In the case of executive search and leadership consulting, AI can augment or automate time-consuming activities and leave human relationship management to humans. Examples that come to mind are finding the candidate that might closely match the job requirements. This involves parsing through a variety of information about candidates (including their resumes) to identify and score the match. It can also include a variety of assessments of skills and capabilities (through gamified experiences, self-recorded video interviews, or a self-exploration of interests, strengths and deficiencies) that will help determine the organizational fit and validate the candidate’s abilities at the pre-hire stage.

What should leaders consider when selecting the right AI solution to assist in finding and assessing candidates?

The way to select tools is to look at them through the risk management lens and as yourself questions such as:

  • What is the intended use of the tool?
  • Are there potential ways to misuse it?
  • What will its impact be on organizational behaviors (Will humans try to “game” it)?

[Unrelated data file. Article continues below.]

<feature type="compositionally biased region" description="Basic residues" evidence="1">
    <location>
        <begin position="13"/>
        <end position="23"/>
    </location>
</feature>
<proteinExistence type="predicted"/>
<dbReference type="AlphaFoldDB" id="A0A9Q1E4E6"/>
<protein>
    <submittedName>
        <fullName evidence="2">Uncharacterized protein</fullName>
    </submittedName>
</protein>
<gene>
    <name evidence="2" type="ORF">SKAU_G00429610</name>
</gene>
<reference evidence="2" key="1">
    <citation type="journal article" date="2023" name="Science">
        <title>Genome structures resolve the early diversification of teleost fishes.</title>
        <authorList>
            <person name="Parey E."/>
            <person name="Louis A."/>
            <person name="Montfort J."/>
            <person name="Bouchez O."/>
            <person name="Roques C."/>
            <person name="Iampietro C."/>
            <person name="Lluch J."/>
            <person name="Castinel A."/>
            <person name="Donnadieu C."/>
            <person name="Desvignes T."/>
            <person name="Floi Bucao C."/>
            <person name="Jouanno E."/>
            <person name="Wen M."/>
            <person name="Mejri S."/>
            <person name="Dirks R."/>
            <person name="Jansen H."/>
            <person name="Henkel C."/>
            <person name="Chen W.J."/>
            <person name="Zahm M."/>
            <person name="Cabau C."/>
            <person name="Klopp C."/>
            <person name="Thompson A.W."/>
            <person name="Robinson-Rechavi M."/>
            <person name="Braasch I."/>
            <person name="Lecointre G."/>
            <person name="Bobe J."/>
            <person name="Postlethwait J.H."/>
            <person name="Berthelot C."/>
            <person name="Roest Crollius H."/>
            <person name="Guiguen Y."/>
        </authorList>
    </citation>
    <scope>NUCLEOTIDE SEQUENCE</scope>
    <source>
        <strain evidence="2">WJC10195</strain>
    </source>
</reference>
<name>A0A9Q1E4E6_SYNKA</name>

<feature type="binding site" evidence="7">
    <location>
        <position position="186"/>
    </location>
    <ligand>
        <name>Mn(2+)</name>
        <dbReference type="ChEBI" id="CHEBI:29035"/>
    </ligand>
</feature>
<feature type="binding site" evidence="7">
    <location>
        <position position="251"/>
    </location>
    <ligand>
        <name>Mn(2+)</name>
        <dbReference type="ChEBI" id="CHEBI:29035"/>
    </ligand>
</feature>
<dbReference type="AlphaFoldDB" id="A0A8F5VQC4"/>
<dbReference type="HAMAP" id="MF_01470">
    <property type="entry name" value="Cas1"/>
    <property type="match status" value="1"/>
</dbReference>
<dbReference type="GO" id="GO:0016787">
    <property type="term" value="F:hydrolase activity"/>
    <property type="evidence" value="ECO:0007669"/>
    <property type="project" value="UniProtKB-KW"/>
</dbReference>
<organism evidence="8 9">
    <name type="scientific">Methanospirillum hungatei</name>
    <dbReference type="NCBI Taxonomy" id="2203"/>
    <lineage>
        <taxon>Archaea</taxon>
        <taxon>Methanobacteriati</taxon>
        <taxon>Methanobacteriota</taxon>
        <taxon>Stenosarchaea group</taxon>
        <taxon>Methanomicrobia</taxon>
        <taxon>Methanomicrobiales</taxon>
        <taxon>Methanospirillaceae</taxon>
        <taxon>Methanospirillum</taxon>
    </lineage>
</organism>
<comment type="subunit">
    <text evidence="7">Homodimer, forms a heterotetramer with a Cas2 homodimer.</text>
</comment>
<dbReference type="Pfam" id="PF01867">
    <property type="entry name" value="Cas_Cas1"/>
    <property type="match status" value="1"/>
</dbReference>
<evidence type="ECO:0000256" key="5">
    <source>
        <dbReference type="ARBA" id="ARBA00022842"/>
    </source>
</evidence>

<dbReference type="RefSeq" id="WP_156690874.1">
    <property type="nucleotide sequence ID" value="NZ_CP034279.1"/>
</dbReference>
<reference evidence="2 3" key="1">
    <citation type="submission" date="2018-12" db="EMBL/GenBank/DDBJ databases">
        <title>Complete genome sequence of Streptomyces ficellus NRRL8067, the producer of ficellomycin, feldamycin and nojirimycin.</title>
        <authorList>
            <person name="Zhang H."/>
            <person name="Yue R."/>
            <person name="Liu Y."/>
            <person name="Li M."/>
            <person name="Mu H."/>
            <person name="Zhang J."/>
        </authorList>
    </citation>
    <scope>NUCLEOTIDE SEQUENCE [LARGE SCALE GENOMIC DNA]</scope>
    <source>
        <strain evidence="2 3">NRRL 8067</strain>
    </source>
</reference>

• What are the consequences for those who do not comply or perform as expected by the system?

Leaders should always assume that machine learning-based AI tools can introduce or perpetuate the bias (either through the data used to train the algorithm or through the developer’s worldview) and that whatever human behavior tends to be, the tool will learn and replicate it. It is therefore critical to involve in the tool selection as broad of a set of people to understand and evaluate different perspectives.

You'll be speaking at AESC’s May conference, Adapt: 2022. How will human-centered AI help search firms, CHROs, internal talent acquisition teams and business leaders adapt to today's environment?

We are at a unique stage of HR evolution and technology. AI solutions are creating an unprecedented degree of transparency.